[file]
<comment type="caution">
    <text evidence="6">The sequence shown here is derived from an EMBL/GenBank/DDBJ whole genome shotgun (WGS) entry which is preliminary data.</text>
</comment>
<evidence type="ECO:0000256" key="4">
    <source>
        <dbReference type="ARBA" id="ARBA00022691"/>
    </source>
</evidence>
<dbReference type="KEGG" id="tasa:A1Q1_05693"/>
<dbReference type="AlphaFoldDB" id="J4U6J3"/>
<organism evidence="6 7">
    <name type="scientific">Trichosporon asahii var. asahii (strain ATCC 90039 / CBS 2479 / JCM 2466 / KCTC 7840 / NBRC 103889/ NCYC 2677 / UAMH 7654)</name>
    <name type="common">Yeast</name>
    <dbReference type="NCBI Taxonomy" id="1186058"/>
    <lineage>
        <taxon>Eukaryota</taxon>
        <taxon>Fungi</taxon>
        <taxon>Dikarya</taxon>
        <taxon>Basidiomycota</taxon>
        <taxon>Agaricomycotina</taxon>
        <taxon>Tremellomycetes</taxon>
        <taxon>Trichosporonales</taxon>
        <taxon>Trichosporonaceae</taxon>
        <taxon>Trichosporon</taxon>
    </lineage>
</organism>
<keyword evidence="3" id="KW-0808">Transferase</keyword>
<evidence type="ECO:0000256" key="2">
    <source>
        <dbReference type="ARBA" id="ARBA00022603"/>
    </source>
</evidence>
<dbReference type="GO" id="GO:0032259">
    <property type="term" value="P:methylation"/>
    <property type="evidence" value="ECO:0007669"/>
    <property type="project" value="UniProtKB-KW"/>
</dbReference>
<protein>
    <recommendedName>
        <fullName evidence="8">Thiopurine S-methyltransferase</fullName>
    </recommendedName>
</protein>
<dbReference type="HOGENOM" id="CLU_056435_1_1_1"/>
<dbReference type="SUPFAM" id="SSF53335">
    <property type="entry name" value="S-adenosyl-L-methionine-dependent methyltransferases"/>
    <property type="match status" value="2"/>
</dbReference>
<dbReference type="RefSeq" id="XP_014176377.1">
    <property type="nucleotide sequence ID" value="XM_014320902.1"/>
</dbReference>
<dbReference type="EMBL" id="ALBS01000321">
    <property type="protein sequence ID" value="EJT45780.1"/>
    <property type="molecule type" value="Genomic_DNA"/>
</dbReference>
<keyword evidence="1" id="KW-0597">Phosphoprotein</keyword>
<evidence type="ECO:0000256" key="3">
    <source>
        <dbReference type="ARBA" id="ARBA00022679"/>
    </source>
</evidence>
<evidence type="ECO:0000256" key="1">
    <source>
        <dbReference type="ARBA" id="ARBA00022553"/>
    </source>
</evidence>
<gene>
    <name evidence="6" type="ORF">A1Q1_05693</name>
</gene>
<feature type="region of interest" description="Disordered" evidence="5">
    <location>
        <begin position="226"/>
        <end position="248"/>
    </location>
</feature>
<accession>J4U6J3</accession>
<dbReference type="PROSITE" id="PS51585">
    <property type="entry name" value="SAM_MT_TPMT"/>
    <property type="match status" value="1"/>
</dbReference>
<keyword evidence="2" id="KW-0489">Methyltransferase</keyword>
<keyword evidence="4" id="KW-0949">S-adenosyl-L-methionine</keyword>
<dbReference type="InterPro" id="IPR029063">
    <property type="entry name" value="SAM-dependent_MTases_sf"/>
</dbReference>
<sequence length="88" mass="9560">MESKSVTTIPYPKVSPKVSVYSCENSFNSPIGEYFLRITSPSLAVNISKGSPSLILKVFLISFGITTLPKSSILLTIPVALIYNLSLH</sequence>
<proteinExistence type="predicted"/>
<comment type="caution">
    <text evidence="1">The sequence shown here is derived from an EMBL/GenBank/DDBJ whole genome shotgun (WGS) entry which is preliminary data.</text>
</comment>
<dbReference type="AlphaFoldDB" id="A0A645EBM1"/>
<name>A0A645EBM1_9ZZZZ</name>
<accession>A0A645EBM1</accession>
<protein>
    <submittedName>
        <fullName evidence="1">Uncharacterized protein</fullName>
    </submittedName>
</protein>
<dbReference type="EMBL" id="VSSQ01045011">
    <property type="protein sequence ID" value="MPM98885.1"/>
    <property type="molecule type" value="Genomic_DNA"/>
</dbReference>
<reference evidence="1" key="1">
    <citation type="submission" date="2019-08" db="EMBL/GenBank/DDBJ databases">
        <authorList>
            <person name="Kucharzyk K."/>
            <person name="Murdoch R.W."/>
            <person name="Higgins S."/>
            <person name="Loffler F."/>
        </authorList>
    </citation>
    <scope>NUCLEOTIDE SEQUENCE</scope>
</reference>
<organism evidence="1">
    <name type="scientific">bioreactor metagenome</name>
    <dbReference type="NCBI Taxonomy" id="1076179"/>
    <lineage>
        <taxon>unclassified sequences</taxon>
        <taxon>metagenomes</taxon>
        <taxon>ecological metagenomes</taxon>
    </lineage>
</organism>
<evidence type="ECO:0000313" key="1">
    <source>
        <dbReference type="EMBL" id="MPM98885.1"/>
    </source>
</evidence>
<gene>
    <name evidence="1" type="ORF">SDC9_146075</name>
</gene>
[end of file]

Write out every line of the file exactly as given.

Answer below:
<comment type="caution">
    <text evidence="6">The sequence shown here is derived from an EMBL/GenBank/DDBJ whole genome shotgun (WGS) entry which is preliminary data.</text>
</comment>
<evidence type="ECO:0000256" key="4">
    <source>
        <dbReference type="ARBA" id="ARBA00022691"/>
    </source>
</evidence>
<dbReference type="KEGG" id="tasa:A1Q1_05693"/>
<dbReference type="AlphaFoldDB" id="J4U6J3"/>
<organism evidence="6 7">
    <name type="scientific">Trichosporon asahii var. asahii (strain ATCC 90039 / CBS 2479 / JCM 2466 / KCTC 7840 / NBRC 103889/ NCYC 2677 / UAMH 7654)</name>
    <name type="common">Yeast</name>
    <dbReference type="NCBI Taxonomy" id="1186058"/>
    <lineage>
        <taxon>Eukaryota</taxon>
        <taxon>Fungi</taxon>
        <taxon>Dikarya</taxon>
        <taxon>Basidiomycota</taxon>
        <taxon>Agaricomycotina</taxon>
        <taxon>Tremellomycetes</taxon>
        <taxon>Trichosporonales</taxon>
        <taxon>Trichosporonaceae</taxon>
        <taxon>Trichosporon</taxon>
    </lineage>
</organism>
<keyword evidence="3" id="KW-0808">Transferase</keyword>
<evidence type="ECO:0000256" key="2">
    <source>
        <dbReference type="ARBA" id="ARBA00022603"/>
    </source>
</evidence>
<dbReference type="GO" id="GO:0032259">
    <property type="term" value="P:methylation"/>
    <property type="evidence" value="ECO:0007669"/>
    <property type="project" value="UniProtKB-KW"/>
</dbReference>
<protein>
    <recommendedName>
        <fullName evidence="8">Thiopurine S-methyltransferase</fullName>
    </recommendedName>
</protein>
<dbReference type="HOGENOM" id="CLU_056435_1_1_1"/>
<dbReference type="SUPFAM" id="SSF53335">
    <property type="entry name" value="S-adenosyl-L-methionine-dependent methyltransferases"/>
    <property type="match status" value="2"/>
</dbReference>
<dbReference type="RefSeq" id="XP_014176377.1">
    <property type="nucleotide sequence ID" value="XM_014320902.1"/>
</dbReference>
<dbReference type="EMBL" id="ALBS01000321">
    <property type="protein sequence ID" value="EJT45780.1"/>
    <property type="molecule type" value="Genomic_DNA"/>
</dbReference>
<keyword evidence="1" id="KW-0597">Phosphoprotein</keyword>
<evidence type="ECO:0000256" key="3">
    <source>
        <dbReference type="ARBA" id="ARBA00022679"/>
    </source>
</evidence>
<evidence type="ECO:0000256" key="1">
    <source>
        <dbReference type="ARBA" id="ARBA00022553"/>
    </source>
</evidence>
<gene>
    <name evidence="6" type="ORF">A1Q1_05693</name>
</gene>
<feature type="region of interest" description="Disordered" evidence="5">
    <location>
        <begin position="226"/>
        <end position="248"/>
    </location>
</feature>
<accession>J4U6J3</accession>
<dbReference type="PROSITE" id="PS51585">
    <property type="entry name" value="SAM_MT_TPMT"/>
    <property type="match status" value="1"/>
</dbReference>
<keyword evidence="2" id="KW-0489">Methyltransferase</keyword>
<keyword evidence="4" id="KW-0949">S-adenosyl-L-methionine</keyword>
<dbReference type="InterPro" id="IPR029063">
    <property type="entry name" value="SAM-dependent_MTases_sf"/>
</dbReference>
<sequence length="88" mass="9560">MESKSVTTIPYPKVSPKVSVYSCENSFNSPIGEYFLRITSPSLAVNISKGSPSLILKVFLISFGITTLPKSSILLTIPVALIYNLSLH</sequence>
<proteinExistence type="predicted"/>
<comment type="caution">
    <text evidence="1">The sequence shown here is derived from an EMBL/GenBank/DDBJ whole genome shotgun (WGS) entry which is preliminary data.</text>
</comment>
<dbReference type="AlphaFoldDB" id="A0A645EBM1"/>
<name>A0A645EBM1_9ZZZZ</name>
<accession>A0A645EBM1</accession>
<protein>
    <submittedName>
        <fullName evidence="1">Uncharacterized protein</fullName>
    </submittedName>
</protein>
<dbReference type="EMBL" id="VSSQ01045011">
    <property type="protein sequence ID" value="MPM98885.1"/>
    <property type="molecule type" value="Genomic_DNA"/>
</dbReference>
<reference evidence="1" key="1">
    <citation type="submission" date="2019-08" db="EMBL/GenBank/DDBJ databases">
        <authorList>
            <person name="Kucharzyk K."/>
            <person name="Murdoch R.W."/>
            <person name="Higgins S."/>
            <person name="Loffler F."/>
        </authorList>
    </citation>
    <scope>NUCLEOTIDE SEQUENCE</scope>
</reference>
<organism evidence="1">
    <name type="scientific">bioreactor metagenome</name>
    <dbReference type="NCBI Taxonomy" id="1076179"/>
    <lineage>
        <taxon>unclassified sequences</taxon>
        <taxon>metagenomes</taxon>
        <taxon>ecological metagenomes</taxon>
    </lineage>
</organism>
<evidence type="ECO:0000313" key="1">
    <source>
        <dbReference type="EMBL" id="MPM98885.1"/>
    </source>
</evidence>
<gene>
    <name evidence="1" type="ORF">SDC9_146075</name>
</gene>